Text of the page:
Air Freight Forwarding Procedures – A Complete Guide
We have three major transportation modes: sea, land, and air. Therefore, when it comes to importation and exportation, cargo can be transported in these three ways.
Global trade is majorly made possible by sea freight. Land transportation predominately covers last-mile and cross-border transportation. Airfreight, on the other hand, is a lot more exciting, and fast-paced! If you are new to it all, you would need to have a synopsis of the procedures, not just so you know what to expect, but also so you do not get confused about everything going on.
Therefore, in this article, we will be discussing the step-by-step procedures of air freight forwarding. Let’s begin…
Air Cargo Procedures at Export/Origin
The following are the step-by-step procedures that are done when cargo is being exported by air freight:
Step 1: Planning/Shipment Gets Prepared for Export
The first step in this whole business is to get the cargo ready for shipment. This preparation is often done by the cargo owners.
Cargo owners have to refer to 2 key areas during this process:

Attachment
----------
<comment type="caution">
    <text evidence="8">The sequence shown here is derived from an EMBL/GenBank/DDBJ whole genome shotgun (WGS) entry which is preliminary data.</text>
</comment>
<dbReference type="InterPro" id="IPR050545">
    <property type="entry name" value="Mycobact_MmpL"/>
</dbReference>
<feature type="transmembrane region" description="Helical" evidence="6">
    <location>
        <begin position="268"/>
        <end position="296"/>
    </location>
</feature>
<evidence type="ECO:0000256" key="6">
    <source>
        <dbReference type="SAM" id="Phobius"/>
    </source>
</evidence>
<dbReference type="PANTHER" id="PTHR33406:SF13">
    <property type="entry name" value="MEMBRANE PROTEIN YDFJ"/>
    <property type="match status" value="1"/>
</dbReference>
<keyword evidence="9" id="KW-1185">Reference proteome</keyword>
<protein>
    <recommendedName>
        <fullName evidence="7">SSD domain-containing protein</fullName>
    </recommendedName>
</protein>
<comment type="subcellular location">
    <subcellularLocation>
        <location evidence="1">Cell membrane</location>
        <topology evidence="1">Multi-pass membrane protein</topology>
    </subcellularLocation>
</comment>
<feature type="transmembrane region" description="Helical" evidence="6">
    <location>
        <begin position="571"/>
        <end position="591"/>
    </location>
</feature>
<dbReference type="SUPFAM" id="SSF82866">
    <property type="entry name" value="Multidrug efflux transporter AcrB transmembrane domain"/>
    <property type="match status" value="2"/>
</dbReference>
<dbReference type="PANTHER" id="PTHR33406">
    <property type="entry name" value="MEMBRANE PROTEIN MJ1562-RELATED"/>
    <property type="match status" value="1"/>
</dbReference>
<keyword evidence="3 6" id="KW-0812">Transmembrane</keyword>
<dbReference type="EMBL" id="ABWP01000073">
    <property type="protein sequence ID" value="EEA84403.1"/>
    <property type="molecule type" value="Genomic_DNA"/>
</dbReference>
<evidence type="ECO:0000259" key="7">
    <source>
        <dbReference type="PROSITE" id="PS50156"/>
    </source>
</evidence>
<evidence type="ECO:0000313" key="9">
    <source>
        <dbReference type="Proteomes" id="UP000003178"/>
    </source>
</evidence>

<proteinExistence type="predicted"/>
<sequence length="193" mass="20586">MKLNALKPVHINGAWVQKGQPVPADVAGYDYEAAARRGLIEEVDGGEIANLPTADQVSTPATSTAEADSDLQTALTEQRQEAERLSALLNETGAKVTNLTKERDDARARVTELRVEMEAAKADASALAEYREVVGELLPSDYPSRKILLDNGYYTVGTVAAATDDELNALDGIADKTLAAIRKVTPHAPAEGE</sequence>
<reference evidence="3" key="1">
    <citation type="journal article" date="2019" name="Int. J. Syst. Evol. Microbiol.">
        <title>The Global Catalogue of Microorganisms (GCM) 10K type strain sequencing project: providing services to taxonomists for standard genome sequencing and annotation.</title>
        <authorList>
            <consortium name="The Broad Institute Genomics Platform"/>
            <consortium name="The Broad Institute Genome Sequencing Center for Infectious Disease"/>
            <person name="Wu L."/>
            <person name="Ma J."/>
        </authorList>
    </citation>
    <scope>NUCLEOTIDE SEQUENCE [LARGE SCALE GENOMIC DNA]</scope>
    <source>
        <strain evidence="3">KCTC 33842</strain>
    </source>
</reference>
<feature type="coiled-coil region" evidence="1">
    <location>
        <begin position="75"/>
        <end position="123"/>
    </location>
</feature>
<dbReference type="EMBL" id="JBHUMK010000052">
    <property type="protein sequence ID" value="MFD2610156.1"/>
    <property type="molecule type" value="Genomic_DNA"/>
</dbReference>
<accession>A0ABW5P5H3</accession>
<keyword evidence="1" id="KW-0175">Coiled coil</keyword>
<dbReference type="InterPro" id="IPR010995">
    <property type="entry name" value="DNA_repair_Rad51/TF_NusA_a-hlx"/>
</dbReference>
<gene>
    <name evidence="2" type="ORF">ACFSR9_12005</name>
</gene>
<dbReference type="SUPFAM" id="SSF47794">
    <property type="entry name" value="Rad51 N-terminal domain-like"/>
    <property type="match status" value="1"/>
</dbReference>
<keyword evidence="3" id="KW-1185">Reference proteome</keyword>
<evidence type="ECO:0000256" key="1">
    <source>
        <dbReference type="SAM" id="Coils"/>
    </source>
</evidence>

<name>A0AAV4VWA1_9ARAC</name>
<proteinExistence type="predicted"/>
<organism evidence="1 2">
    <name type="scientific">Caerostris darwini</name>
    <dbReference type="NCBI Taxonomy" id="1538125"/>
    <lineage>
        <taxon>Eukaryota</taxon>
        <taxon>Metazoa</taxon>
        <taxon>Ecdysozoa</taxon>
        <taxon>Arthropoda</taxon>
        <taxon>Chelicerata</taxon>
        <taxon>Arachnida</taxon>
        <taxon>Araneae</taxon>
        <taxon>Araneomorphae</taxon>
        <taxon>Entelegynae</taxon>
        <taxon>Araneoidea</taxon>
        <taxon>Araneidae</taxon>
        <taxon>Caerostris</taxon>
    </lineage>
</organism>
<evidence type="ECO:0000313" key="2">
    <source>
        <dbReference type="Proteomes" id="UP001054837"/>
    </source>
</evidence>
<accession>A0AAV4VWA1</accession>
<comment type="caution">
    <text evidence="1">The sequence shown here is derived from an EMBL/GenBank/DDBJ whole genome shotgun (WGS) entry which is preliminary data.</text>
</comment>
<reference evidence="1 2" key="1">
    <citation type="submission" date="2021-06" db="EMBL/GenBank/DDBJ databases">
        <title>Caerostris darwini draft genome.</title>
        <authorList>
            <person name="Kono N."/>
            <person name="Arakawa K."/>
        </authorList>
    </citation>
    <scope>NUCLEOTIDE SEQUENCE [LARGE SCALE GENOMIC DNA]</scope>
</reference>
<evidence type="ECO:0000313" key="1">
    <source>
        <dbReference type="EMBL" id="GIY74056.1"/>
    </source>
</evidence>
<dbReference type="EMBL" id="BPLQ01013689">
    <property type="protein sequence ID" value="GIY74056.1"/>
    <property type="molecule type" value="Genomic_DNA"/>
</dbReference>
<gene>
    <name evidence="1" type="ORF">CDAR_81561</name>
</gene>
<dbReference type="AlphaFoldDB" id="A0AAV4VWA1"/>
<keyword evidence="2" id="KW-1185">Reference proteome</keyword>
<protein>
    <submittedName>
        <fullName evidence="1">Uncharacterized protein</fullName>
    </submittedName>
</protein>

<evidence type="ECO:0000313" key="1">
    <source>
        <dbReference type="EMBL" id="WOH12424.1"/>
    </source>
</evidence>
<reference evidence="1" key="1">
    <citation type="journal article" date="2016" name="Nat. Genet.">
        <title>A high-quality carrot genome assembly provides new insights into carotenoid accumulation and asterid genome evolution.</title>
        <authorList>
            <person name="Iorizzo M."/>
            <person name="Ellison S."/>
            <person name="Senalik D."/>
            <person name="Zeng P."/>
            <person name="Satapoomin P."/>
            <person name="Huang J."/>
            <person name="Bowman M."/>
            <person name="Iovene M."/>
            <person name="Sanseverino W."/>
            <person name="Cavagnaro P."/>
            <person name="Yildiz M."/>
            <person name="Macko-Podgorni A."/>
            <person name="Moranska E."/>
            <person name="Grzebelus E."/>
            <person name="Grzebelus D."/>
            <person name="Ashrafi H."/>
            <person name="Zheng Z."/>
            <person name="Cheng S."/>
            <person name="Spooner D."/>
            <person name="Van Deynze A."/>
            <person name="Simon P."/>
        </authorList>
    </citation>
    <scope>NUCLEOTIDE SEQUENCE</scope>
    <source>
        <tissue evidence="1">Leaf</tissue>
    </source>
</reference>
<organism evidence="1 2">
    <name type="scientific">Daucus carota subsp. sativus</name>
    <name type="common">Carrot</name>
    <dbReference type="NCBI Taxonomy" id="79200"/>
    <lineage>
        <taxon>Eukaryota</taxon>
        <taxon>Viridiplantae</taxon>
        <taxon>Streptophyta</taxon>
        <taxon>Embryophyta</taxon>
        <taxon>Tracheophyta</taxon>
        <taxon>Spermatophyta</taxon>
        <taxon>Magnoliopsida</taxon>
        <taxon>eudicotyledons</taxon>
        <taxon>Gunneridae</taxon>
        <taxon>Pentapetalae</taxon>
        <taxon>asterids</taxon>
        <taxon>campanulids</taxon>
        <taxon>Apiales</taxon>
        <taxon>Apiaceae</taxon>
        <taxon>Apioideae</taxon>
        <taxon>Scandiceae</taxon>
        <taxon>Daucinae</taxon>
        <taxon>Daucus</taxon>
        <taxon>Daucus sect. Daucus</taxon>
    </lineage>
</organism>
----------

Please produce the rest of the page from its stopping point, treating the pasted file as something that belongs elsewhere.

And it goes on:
- IATA Cargo Handling Manual: this manual outlines the packing requirements of cargo to ensure they arrive at their destinations securely and safely. You may visit https://www.bifa.org/news/articles/2017/mar/iata-cargo-handling-manual-will-help-promote-standardization-of-cargo-handling-globally to learn more about this manual’s launch and purpose.
- Unit Load Device Dimensions: This is how the shipper decides whether or not the cargo can be stowage in the airplane.
Step 2: The Cargo’s Chargeable Weight Will Be Calculated
There is a difference between gross, net, and chargeable weight. While net weight refers to the item being exported actual weight, gross weight refers to the shipment’s weight in total, including its packaging, containers, and pallets.
Chargeable weight, on the other hand, depends on a volumetric calculation; gross weight and volumetric weight are taken into account to see which is more.
Step 3: Bookings is Arranged With the Freight Forwarder
During the period booking is made, documents like Packing List and Commercial Invoice are taken care of. The name of the document may vary based on what air carrier is used. For instance, the booking instructions’ names may differ. However, regardless of what it is called, the reason for the instruction remains constant.
Step 4: Airway Bill Preparation
An airway bill will be drafted. This would contain details of the cargo, flight schedule, destination, and shipper. This is often drafted and then confirmed by the shipper and freight forwarder.